Today, after the collapse of international confidence in its institutions and in its integrity, NATO has become dependent on military superiority in order for its corporates to gain or retain the concessions that they have enjoyed for generations in Asia. What Defense Secretary Panetta seeks to do is to have India, Indonesia, Vietnam and other states go the way of the GCC and enter into profitable ( for the NATO powers) alliances with Washingtonand its European partners.

Just as NATO’s Infowar teams are using the “Iran bogey” in order to scare GCC countries into purchasing mire weapons from them, they are playing up the “china threat” in order to ensure a steady increase in arms sales to other parts of Asia. Among its successes is India, where the NATO-leaning Sonia Gandhi-led UPA has already made the country dependent on NATO countries such as France and the US for crucial defense needs, ignoring its own private industry. These arms sales have given NATO a powerful lever in India, strong enough to ensure that Delhi has abandoned its policy of neutrality and now openly backs NATO on issues such as Iran,Libya and now Syria. In this, the Sonia-controlled government (nominally led by the inoffensive and ineffective Manmohan Singh) has moved away from the more robust policies of the other two partners in the Russia-India-China trio of great powers. Both Beijing and Moscow now regard Delhi as being as much a camp follower of NATO as Seoul or Tokyo.

However, despite this, Washington and the rest of NATO are unlikely to succeed in their efforts at crafting a military alliance between NATO and key Asian states that is based on fear of China. The reason for this is economic. In the 1960s,1970s and the 1980s,and even the 1990s, it was impossible for an Asian economy to prosper unless it were strategically close to the US. Even China entered upon its high-growth trajectory as a de facto ally of Washington against (then Communist-ruled) Moscow. However, the situation changed by the first decade of the 21st century. Now, unless Asian economies are friendly with China, they cannot grow rapidly. This holds true even for Japan and South Korea, both of whom depend on China for much of their prosperity. In that sense, China has replaced the US as the power with which an alliance is vital, if economic prosperity is to be maintained.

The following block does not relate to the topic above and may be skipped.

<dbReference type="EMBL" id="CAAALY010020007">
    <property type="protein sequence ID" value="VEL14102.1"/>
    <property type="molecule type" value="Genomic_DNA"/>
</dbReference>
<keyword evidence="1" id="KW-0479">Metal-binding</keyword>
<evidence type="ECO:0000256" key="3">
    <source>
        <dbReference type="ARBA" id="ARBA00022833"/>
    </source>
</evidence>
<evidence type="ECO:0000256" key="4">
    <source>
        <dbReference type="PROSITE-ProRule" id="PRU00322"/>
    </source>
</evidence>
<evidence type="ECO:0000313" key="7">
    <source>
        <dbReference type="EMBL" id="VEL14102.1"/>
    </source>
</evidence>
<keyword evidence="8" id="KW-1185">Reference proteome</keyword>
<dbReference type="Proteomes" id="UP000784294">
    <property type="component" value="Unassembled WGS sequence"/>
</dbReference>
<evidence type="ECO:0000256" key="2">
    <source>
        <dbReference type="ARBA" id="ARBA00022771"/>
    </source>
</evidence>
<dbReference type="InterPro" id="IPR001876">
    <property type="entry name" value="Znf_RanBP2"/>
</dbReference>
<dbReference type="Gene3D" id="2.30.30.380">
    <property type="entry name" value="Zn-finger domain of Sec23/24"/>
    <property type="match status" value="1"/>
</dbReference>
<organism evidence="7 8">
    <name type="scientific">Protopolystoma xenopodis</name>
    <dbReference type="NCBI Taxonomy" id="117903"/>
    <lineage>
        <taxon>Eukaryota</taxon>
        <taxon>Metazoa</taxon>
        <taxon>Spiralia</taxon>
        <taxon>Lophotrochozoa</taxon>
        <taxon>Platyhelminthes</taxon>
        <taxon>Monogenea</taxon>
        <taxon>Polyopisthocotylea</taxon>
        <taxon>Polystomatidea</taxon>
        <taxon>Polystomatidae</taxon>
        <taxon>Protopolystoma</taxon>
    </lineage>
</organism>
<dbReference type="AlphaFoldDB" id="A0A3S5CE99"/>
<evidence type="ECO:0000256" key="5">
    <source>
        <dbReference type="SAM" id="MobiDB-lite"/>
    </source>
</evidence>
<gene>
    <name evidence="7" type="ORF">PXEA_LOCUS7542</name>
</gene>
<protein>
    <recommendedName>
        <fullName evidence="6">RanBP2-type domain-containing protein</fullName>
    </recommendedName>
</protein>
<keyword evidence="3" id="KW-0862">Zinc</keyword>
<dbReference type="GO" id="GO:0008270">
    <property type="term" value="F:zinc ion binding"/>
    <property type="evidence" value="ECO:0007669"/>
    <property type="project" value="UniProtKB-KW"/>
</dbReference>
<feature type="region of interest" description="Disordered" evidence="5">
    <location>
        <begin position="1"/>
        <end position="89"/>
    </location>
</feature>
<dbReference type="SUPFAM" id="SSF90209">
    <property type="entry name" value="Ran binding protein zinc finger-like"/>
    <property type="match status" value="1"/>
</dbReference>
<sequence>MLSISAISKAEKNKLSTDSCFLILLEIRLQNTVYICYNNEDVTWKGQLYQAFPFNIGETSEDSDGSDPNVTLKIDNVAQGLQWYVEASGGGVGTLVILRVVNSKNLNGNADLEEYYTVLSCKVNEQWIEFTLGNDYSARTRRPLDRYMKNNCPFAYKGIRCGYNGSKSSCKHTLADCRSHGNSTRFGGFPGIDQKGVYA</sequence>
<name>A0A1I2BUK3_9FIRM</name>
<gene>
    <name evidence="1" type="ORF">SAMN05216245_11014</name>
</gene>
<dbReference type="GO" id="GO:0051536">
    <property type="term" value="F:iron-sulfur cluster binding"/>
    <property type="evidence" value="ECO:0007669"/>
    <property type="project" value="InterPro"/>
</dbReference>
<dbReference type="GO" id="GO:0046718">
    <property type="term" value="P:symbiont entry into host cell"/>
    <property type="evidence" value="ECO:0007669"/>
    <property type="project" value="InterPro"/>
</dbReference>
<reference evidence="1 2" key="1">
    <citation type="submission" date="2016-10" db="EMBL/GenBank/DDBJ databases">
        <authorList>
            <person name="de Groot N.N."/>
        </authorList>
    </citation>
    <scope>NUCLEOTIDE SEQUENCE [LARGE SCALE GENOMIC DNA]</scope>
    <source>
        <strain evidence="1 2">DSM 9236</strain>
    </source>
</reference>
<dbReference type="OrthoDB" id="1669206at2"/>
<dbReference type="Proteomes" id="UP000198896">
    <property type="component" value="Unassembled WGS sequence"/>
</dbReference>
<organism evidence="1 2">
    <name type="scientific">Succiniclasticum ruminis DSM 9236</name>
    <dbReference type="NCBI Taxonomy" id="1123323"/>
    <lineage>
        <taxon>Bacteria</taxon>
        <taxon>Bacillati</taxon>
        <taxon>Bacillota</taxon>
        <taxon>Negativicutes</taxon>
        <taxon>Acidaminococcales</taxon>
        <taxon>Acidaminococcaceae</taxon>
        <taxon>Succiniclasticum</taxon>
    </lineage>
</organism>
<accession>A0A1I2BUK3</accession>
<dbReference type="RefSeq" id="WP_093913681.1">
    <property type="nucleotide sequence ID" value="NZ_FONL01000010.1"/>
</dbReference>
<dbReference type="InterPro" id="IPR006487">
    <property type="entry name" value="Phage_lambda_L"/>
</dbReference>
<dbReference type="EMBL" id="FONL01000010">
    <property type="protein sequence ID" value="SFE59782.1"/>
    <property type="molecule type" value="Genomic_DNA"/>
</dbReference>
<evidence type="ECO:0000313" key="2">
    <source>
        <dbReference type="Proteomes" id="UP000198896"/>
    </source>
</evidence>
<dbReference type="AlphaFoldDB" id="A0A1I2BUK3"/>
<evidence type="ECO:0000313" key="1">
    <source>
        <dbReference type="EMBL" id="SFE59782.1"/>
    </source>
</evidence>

The obsessive focus on domestic procurement and the profligacy of the George W Bush years has made the US less than the partner it was in earlier times. Consequently, the Panetta dream of inserting NATO into not just West Asia (where it is already dominant) but in South and Southeast Asia as well will fail. The economies of these parts of Asia have too much to lose by joining in a bloc that targets China. 

There is, of course ,the possibility that elements in the Chinese Communist Party may pay heed to the rantings of some of their citizens on the internet and adopt a harsh, US-style policy towards countries in the region. Such bloggers are those who watch too many Hollywood movies. They have distanced themselves from the Chinese tradition of harmony and adopted the NATO tradition of Force First. Hopefully ,the Chinese leadership will ignore such NATO-style voices and continue with Deng Xiaoping’s policy of seeking reconciliation and harmony.

Should Beijing continue on the Deng course, NATO will fail in its mission of getting more countries in Asia to outsource their security to the alliance, by playing up one threat or the other.